View full screen - View 1 of Lot 31. Attributed to Muramba, active circa 1960.
31

Attributed to Muramba, active circa 1960

Attributed to Muramba, active circa 1960

Attributed to Muramba, active circa 1960

Authenticity guarantee

What is guaranteed?

Attributed to Muramba

Active circa 1960

The Rockman Nimbawah


Natural earth pigments on eucalyptus bark

16 ½ in by 18 in (41.9 cm by 45.7 cm)

The bark is unframed with no hanging system. The bark itself is stable, un-warped and in a good condition. There is some minor fraying to the upper and lower edges and small areas of pigment loss, scuffs and rubbing and many small areas throughout the painting. All of which are visible in the catalogue illustration. The pigments overall look to be in a stable condition and, in the specialist's opinion, not in any need of consolidation. 


In response to your inquiry, we are pleased to provide you with a general report of the condition of the property described above. Since we are not professional conservators or restorers, we urge you to consult with a restorer or conservator of your choice who will be better able to provide a detailed, professional report. Prospective buyers should inspect each lot to satisfy themselves as to condition and must understand that any statement made by Sotheby's is merely a subjective qualified opinion. NOTWITHSTANDING THIS REPORT OR ANY DISCUSSIONS CONCERNING CONDITION OF A LOT, ALL LOTS ARE OFFERED AND SOLD "AS IS" IN ACCORDANCE WITH THE CONDITIONS OF SALE PRINTED IN THE CATALOGUE.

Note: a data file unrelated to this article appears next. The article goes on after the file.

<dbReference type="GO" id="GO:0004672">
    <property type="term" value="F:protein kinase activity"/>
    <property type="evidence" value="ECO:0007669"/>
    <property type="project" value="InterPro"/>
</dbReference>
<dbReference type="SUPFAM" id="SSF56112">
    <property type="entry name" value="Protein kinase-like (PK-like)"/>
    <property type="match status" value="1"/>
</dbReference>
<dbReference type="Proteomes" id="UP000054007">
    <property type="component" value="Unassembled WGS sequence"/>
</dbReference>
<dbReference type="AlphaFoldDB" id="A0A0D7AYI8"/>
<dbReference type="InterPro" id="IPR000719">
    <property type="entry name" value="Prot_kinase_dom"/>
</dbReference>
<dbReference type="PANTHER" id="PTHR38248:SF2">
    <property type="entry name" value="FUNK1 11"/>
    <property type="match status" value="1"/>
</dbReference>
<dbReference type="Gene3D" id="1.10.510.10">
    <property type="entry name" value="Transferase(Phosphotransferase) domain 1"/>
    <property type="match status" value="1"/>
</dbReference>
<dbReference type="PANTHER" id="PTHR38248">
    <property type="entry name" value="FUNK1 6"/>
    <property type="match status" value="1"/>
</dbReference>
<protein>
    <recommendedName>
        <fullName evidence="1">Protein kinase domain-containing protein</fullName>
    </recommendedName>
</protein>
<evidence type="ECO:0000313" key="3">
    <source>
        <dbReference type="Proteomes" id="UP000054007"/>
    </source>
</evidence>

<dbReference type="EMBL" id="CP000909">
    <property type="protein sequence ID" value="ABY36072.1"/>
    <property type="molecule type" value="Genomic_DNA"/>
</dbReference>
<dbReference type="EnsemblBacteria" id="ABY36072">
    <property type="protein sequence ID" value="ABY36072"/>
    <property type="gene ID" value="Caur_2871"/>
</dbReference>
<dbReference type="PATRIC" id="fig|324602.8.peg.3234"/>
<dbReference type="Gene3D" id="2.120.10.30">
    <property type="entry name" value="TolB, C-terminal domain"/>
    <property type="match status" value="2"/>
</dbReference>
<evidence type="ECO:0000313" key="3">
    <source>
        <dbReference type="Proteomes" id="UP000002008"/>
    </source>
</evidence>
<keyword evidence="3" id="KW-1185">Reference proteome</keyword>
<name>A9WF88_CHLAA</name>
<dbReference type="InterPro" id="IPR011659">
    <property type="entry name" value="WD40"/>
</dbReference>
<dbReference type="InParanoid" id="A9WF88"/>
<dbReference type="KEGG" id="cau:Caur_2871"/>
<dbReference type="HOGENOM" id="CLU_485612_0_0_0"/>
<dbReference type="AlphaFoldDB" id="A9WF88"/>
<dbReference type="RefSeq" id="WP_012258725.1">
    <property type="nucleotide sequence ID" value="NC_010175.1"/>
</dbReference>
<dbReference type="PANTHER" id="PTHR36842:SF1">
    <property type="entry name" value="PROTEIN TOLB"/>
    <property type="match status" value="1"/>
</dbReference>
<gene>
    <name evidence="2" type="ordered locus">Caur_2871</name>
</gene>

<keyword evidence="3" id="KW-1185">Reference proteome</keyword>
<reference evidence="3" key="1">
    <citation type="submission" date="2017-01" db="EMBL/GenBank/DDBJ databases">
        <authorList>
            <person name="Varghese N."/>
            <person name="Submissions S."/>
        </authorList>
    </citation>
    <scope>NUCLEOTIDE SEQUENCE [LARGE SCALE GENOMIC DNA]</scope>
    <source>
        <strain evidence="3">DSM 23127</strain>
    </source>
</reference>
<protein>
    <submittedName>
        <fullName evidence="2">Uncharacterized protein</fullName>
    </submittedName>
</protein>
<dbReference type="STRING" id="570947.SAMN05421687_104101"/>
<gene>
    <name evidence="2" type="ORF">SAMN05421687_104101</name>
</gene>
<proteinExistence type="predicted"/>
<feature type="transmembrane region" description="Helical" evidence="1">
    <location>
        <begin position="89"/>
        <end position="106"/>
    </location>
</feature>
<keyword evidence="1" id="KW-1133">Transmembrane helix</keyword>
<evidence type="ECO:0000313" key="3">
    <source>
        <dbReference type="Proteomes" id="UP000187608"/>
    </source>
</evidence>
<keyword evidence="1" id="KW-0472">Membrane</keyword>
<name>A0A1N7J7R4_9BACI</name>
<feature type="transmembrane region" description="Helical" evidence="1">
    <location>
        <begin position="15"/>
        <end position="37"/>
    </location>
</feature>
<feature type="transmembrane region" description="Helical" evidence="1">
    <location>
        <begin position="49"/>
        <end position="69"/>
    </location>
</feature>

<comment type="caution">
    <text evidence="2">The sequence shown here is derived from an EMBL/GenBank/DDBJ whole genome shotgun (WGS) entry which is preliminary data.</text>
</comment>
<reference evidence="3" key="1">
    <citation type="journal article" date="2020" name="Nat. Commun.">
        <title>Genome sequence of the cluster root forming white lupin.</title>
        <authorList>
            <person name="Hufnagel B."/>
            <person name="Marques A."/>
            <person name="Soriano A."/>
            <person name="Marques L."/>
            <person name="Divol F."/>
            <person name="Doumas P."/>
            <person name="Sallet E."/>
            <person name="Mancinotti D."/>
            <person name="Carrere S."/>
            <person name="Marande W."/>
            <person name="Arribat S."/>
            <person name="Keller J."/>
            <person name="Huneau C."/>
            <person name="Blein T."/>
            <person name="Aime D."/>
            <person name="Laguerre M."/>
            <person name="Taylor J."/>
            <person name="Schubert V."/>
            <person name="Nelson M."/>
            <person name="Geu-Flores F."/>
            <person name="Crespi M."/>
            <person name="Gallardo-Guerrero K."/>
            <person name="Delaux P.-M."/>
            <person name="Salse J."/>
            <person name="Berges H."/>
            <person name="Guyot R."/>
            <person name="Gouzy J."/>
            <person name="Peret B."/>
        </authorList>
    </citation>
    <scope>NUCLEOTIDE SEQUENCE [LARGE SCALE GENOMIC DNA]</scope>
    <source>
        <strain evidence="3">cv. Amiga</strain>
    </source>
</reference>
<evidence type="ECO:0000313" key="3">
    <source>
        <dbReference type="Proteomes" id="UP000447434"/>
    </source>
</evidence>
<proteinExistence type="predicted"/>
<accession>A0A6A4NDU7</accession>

Painted at Oenpelli (Gunbalanya), Western Arnhem Land
William McElwee Miller, Jr, Princeton
Sotheby's, Melbourne, Aboriginal Art, 24 November 2009, lot 20
Private Collection, acquired at the above auction
R. L. Shalkop, The Art of Arnhem Land: From the Collection of William McE. Miller, Jr, Colorado Springs, 1966, cat. no. 29
The Taylor Museum of the Colorado Springs Fine Arts Center, The Art of Arnhem Land: From the Collection of William McE. Miller, Jr, 1966
The Art of Arnhem Land exhibition catalogue states: "According to the myth, Nimbawah traveled with his two dogs, cutting his way through the hills. One day he reached a lagoon and met a pigeon-hawk. Nimbawah told him he was tired of life and was going to turn himself into a barramundi (a fish). After he did so, the lagoon began to rise so he turned himself into a rainbow, and still later into a large rock (shown in the painting) which the aborigines identify with one of the prominent landmarks in the Oenpelli area today."